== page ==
Blue heron in flight
Blue heron in flight

The plentiful flora and fauna of Great Lakes coastal freshwater marshes did not go unnoticed by settlers in the 1800s. Cootes Paradise and its surrounding natural habitats offered abundant fishing and hunting opportunities, fertile farmland and convenient access to water. However, human settlement of Hamilton Harbour and its surrounding natural lands brought with it several Stressor’s  that, over time, had a cumulative impact on the natural abundance of Cootes Paradise and neighboring lower Grindstone Creek marshes. Throughout Cootes Paradise’s watersheds, agricultural practices and residential, commercial and industrial development contaminated connecting creeks with sewage effluent, eroded soil and sediment and chemical runoff and destabilized flow patterns. In 1852 the Desjardins Canal, a shipping channel dissecting the marsh was recut through the centre of Burlington Heights directly connecting the marsh to the lake water levels, and disconnecting it from the Grindstone Creek marshes. In 1957 the lake water level became regulated with the construction of the St. Lawrence Seaway further disrupting natural water cycles in the marsh.

Good morning
Good morning
Bee eye reflect
Bee eye reflect

Introduced European and Asian species thrived in this altered environment. Among the first non native species (1870’s) the common carp was purposely introduced as a replacement for the disappearing salmon. The feeding and spawning behaviors of non-native carp uprooted and destroyed marsh plants and re-suspended sediment muddying the waters. By the end of the 19th century, in addition to the rapidly rising carp population, exotic plant species like purple loose-strife and reed manna grass, also purposely introduced to North America, began successfully out-competing and eradicating, native plants in the wet meadow areas.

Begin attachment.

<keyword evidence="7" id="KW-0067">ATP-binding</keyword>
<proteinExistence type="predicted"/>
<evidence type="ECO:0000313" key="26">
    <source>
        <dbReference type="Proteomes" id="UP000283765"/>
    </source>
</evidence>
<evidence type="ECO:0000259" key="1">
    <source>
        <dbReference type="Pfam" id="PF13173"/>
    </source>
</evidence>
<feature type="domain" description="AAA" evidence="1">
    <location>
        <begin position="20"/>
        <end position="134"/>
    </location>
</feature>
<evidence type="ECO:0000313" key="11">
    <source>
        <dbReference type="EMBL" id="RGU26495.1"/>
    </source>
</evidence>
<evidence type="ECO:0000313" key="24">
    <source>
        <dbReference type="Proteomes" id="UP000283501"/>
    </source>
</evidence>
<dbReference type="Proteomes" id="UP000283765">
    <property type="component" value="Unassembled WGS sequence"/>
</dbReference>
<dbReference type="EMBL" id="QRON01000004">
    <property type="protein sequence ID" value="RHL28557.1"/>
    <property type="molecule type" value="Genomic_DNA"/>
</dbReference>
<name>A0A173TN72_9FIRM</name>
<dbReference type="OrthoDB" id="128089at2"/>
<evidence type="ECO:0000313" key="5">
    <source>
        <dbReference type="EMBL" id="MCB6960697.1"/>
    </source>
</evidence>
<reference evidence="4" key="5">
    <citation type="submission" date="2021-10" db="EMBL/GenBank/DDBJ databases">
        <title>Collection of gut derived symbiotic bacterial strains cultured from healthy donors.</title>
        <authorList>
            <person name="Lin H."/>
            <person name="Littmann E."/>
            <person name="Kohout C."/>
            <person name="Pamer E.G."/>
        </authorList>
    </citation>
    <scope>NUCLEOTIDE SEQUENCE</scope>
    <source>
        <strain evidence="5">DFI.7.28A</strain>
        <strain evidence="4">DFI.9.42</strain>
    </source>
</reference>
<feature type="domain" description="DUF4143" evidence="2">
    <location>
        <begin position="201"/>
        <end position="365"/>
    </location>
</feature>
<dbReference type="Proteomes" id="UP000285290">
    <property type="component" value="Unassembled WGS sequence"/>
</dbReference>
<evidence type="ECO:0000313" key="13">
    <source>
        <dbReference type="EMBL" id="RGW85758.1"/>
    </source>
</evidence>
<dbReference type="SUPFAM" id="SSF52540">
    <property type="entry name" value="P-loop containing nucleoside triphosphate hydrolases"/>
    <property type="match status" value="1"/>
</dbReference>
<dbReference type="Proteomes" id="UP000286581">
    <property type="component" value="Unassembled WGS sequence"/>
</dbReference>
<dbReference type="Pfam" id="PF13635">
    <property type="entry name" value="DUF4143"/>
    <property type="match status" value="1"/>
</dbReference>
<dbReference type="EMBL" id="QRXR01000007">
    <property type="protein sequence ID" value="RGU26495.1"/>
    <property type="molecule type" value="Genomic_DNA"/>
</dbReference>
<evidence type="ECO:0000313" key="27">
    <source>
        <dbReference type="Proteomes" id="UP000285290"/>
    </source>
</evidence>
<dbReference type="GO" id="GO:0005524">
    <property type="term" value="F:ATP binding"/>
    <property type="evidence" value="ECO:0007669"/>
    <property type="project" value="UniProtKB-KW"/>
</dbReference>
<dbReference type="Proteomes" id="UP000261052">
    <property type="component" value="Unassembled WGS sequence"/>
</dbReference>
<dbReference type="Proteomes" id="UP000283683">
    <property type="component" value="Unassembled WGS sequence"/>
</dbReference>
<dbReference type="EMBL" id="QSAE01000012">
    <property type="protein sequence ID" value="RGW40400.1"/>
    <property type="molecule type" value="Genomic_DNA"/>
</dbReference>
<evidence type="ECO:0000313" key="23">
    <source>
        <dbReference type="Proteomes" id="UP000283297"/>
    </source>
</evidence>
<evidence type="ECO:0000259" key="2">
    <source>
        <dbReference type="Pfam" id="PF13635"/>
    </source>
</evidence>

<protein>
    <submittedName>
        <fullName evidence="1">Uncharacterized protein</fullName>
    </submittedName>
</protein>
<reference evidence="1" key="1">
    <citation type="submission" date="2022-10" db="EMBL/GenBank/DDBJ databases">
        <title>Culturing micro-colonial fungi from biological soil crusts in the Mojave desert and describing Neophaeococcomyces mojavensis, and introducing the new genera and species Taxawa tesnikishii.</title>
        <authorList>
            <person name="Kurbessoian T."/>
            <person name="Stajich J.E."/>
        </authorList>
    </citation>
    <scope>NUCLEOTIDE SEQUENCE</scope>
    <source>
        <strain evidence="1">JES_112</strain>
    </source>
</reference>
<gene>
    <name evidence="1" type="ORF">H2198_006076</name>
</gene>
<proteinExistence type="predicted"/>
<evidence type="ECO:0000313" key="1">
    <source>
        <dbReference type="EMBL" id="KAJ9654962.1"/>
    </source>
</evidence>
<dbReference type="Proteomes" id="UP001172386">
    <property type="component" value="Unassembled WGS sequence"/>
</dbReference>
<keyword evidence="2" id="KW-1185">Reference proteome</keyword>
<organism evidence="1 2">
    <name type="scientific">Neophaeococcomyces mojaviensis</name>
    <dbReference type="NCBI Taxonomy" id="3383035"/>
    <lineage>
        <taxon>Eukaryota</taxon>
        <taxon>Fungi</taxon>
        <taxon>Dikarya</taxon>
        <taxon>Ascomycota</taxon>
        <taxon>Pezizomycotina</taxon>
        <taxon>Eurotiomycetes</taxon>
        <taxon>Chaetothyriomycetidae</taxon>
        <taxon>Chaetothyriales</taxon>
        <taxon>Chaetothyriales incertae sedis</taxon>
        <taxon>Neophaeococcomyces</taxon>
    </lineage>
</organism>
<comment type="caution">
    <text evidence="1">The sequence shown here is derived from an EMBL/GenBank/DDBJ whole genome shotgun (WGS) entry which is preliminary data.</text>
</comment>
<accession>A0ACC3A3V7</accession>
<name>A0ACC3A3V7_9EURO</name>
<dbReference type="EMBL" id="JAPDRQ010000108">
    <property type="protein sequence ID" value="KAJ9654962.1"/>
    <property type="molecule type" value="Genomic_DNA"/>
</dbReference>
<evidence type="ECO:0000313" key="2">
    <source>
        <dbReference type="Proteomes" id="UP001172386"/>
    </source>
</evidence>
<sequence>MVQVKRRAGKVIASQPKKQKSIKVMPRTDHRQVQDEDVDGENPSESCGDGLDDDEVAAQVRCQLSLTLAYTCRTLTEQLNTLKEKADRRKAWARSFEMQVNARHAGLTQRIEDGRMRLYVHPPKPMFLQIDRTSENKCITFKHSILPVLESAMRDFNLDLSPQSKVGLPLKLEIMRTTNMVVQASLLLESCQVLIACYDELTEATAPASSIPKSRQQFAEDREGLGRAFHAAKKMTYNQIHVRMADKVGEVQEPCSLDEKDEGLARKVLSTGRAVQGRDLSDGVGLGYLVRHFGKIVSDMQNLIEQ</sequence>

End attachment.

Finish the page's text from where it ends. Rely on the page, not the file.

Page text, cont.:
Downey Woodpecker
Downey Woodpecker
Blue Jay
Blue Jay
Natural
Natural

As human pressures on the watersheds increased, the decline in the health and biodiversity of Cootes Paradise became markedly visible. By the 1930s Cootes Paradise experienced a 15% permanent reduction in marsh vegetation, and by 1985 the level of plant loss reached 85% of its original coverage. This permanent loss of aquatic flora had a direct negative impact on water quality and the fish and wildlife inhabitants and economies of Lake Ontario. Since its dramatic decline began the Garden’s has been focused on restoring Cootes Paradise, with carp removal first attempted in the 1950’s.

Green Heron and Dinner
Green Heron and Dinner
Green Heron
Green Heron
Green Heron
Green Heron

Concerns over environmental degradation led the International Joint Commission to designate Hamilton Harbour as one of 42 Areas of Concern in the Great Lakes. In 1986, the Hamilton Harbour Remedial Action Plan was initiated to address this environmental degradation in the Harbour and key remaining areas like Cootes Paradise and lower Grindstone Creek. Under this plan, a variety of new conservation projects and monitoring programs have been implemented by a variety of stakeholders to control pollution, restore and improve fish and wildlife habitat and communicate the health status of the wetlands.

Osprey
Osprey

 

Snake
Snake

For the last four years, I have been Biking the Harbourfront trail, Hiking into Cootes Paradise and learning more each day.As you notice, the Wildlife seem’s to be getting better in our wetlands.

 

Enjoy The Images

Doug Worrall Photographer